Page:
The blurry line between figure posing and somatic learning

Perhaps I can tackle this question through writing. Just the other day (as so often) I found myself pondering the idea of learning figure drawing… but then, I quickly dismissed the notion, as per usual. Lack of talent and time, being my reasoning.

How about digital figure posing then? As an alternative route (my usual go-to thought after dismissing the thought of learning figure drawing), I googled afresh and opened a couple of figure posing apps. However, even now, in the year 2024, I find the available figure posing apps painstakingly cumbersome. It takes me, “like,” forever, to pick and move each joint around, each in its 3 planes, until a pose begins to come together.

Digital Figure Posing

This got me thinking: no matter how many hours I will spend on posing that digital, posable figure, THAT figure will learn nothing. Nothing. No-thing. Naught. Despite me carefully and thoughtfully moving it around, despite that figure having its limbs rotated into all sorts of meaningful angles, my posing it will not touch upon who this figure is, at its core.

However, I, as the person who does the posing, I will learn something. I will get better at posing that figure. I will get better at using the software, at overcoming obstacles. I will improve my workflow, and I will learn some things about myself too, maybe… how clumsy I am, or how patient with software I am … what else?

Digital Figure Posing vs Somatic Education

Question: What is the difference between posing a digital figure, and posing oneself, one’s own body? As in assuming an Instagram or Yoga pose? Through posing one’s own body there’s an added richness and depth, a real-time engagement with one’s body and environment, as opposed to doing the manipulations to a digital figure on a screen.

Somatic Education

Well, you might not have noticed, but in total I’ve spent a bit more than 6 hours on writing this blog post. And I had a night of thinking, too. It seems like I tackled this question well.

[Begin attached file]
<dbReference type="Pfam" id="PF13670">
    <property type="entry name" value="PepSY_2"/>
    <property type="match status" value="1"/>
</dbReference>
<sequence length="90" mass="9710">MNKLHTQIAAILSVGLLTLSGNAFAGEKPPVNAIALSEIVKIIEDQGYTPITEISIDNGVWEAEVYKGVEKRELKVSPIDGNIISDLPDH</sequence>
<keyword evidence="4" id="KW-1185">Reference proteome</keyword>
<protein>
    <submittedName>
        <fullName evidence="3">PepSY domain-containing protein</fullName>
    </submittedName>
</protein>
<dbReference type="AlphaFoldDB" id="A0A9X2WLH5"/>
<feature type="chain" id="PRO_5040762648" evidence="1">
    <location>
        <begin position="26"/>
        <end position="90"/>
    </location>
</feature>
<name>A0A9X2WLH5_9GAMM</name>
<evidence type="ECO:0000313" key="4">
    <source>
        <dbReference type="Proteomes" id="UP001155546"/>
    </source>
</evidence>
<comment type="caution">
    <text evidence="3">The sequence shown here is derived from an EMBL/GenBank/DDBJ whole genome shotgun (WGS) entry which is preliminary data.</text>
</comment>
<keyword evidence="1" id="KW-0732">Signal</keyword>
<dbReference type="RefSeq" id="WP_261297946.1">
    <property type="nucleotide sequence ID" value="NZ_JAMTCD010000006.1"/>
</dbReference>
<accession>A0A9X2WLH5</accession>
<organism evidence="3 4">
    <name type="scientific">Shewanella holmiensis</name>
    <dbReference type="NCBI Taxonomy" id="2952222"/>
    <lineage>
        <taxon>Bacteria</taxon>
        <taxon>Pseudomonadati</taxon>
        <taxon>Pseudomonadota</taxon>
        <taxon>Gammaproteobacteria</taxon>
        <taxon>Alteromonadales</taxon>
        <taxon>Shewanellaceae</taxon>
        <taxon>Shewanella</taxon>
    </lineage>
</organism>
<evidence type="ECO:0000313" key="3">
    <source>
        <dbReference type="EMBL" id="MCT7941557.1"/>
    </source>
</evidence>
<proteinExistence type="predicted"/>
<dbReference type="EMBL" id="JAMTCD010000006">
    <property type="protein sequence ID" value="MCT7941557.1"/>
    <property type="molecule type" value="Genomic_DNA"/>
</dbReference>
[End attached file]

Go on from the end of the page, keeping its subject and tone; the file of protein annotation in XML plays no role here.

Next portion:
In this blog post I’ve identified two very dissimilar, two distinct pathways. These two pathways are

a. Figure posing, whether it involves posing a digital figure, one’s own body, or someone else (e.g. a Yoga student, or an art model for painting), where the main purpose is to pose a figure, and focuses on achieving a specific configuration of limbs and orientation,

b. Learning through movement, as it is experienced in Feldenkrais-inspired classes, or Somatic Education in general, which involves simulating or evoking genuine learning experiences.

Like all art and craftsmanship, both approaches offer deep and enriching experiences, yet they differ from each other greatly. Figure posing aims to achieve a particular pose to the best of one’s abilities, while learning through movement is about self-exploration and improvement, with poses merely being a practical necessity, emerging as a natural consequence of the learning process.

The distinction between figure posing and learning through movement can be as clear as night and day, or the lines can be blurred, with one practice fading into the other. Ultimately, it’s up to you what you want to focus on in each respective session. To paraphrase Moshé Feldenkrais: “If you know what you’re doing, you can do what you want.”